Mom was a cripple.
The only job she could get was ringing bell for the Salvation Army during Christmas time. Standing in front of Walmart or Lucky’s, she chatted with customers and vagrants, her cropped hair dyed blonde or red, styled like the hairdos of Princess Diana with help from hairspray and pick.
Before Mom had a stroke at 29, she cocktail-waitressed, snorted miles of coke, and chased diet pills with shots at the bar before shifts. She blamed the diet pills for the stroke; she blamed the casinos for the diet pills. She stepped on a scale every month in front of her bosses and was under contract to keep her weight down. She sashayed around ringing slot machines, carrying drinks and dollar bills, the sharp corset of her costumes stealing her breath; she floated through parties and teetered on her lack of significance, each high elevating her above the men who shoved dollars between her breasts and told her not to be so shy.
She described the stroke to me once. Back then, the doctors couldn’t do anything for her condition, and they left her on a metal slab to ride out the paralysis. Why not a hospital bed? “Easier cleanup,” she said. “Already rolling my ass to the morgue. No hope. They said I would never speak again. Never walk again. Your mom sure showed them!” It took years of physical therapy for her to learn to walk again and her right hand would always be in the position of holding a piece of paper.
In Grandma’s house, the dream catcher hung from the bedpost on my side. A knot was loose on one of its hide strings; I fumbled to retie it, a bead dropping into my hand. I dragged the bead through the sunlight, mesmerized by its glittery paint. There was print on the inside: MADE IN TAWAIN. I thought of the store where we bought it: smelly bathrooms, loud restaurant in the back, rows of overpriced trinkets. I was sucking on a Jolly Rancher when I spotted it hanging beside the picture frames and ceramic howling wolves. I said: Oh, please can I get it? I promise to never back talk again! Mom said: Yeah, right.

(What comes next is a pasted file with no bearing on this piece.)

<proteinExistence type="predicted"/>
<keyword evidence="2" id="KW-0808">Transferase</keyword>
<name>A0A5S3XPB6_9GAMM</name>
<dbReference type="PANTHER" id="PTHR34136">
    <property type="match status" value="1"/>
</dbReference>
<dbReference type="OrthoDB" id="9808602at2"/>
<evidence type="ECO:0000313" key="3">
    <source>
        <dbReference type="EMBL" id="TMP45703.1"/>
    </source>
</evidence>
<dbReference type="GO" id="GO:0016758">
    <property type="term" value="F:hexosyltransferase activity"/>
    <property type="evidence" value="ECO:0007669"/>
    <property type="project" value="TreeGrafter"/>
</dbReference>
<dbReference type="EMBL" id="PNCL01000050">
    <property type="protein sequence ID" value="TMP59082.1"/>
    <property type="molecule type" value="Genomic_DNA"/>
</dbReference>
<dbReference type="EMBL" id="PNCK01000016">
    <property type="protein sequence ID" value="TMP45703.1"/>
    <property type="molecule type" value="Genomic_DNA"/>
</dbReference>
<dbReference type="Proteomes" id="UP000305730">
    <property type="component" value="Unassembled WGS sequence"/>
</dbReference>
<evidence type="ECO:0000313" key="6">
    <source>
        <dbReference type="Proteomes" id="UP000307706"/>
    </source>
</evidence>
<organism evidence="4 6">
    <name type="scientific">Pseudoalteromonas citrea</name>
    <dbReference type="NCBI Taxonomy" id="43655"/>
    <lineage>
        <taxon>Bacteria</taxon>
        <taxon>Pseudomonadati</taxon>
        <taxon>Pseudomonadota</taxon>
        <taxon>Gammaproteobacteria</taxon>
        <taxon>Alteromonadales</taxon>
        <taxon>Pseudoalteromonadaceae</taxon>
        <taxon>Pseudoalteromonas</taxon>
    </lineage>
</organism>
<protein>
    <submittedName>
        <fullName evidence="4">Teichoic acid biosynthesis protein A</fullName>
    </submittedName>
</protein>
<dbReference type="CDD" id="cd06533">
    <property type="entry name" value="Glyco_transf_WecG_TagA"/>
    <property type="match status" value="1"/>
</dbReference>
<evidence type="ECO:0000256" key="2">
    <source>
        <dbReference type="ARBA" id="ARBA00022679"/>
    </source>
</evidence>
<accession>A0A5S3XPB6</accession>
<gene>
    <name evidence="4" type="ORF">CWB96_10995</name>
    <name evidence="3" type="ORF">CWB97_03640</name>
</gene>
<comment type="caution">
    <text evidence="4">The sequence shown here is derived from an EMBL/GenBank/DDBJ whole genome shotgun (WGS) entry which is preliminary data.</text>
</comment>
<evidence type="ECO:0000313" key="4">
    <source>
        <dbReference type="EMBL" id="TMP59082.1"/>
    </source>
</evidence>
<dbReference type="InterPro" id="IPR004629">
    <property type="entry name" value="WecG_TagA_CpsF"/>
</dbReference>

I put the bead in my mouth and sucked on it like candy.
My brother joined us soon after our arrival. Shane was ten years older, one of two sons Mom had with her first husband. Prone to mood swings, he slept the mornings away and watched cartoons and rented tapes all night. He swore he met aliens somewhere at a bus stop near Boulder City and always brought home homeless cats after his pizza delivery shifts. At one point we had twenty cats in our two bedroom apartment. Mom couldn’t take all the meowing and cat hair. She piled all twenty cats into a clothes hamper and duct taped the lid shut. Clawing cat limbs poked out from the holes on the sides, beady yellow eyes staring at me unblinking. With one hand she dragged the hissing hamper down a flight of stairs and across the complex to her car, the cats digging into her thighs at every chance.
Shane brought from Vegas sculptures made in high school ceramic class, twisted and glossed in dark colors, where he stored quarters and buttons, bags of weed and rolling paper, neon lighters that’d make your thumb raw trying to get a flame. He slept on the couch because all the rooms were taken up, blackened, smelly socks forgotten in between the cushions. His brown hair long on top and slightly curly; we shared the same smile that made our eyes get all squinty. He wore Walmart jeans, shirts with graffiti art, and polos from pizza joints.
One day Shane looked at me from the couch, asking: “Want to learn how to drive?” We went outside, the sunlight warm on my face, sounds of cows in the distance. The Lincoln from the pictures sat in the yard, piles of dead leaves around its tires, the dashboard dusty and the windshield cracked down the middle.
He banged open the door, cursing loudly when the ignition wouldn’t turn over. Banged open the hood to peek inside. I was drawing rain turtles in the dirt because Mom said the state was in a drought. “Just outta fuel,” he said. He stalked the yard for a hose and something that looked like a plastic kettle. Then he went to the lawn mower Grandma had rolled out for him to use. Crouching, he sucked until he gagged loudly, the hose dripping into the kettle. I was in the front seat when he finished feeding lawn mower gas to the Lincoln.
“Lemme start it up for you,” he said.
I slid over the white bench, ripped fabric catching on my jeans. I wiped at my legs and my hand came away coated brown. Shane had to plead, call the car a motherfucker, a cock-sucking bitch, slam on the gas pedal and punched hard at the wide steering wheel, for the old thing to start. I jumped and punched at the air; Shane grinned and gave me a blue-eyed squint.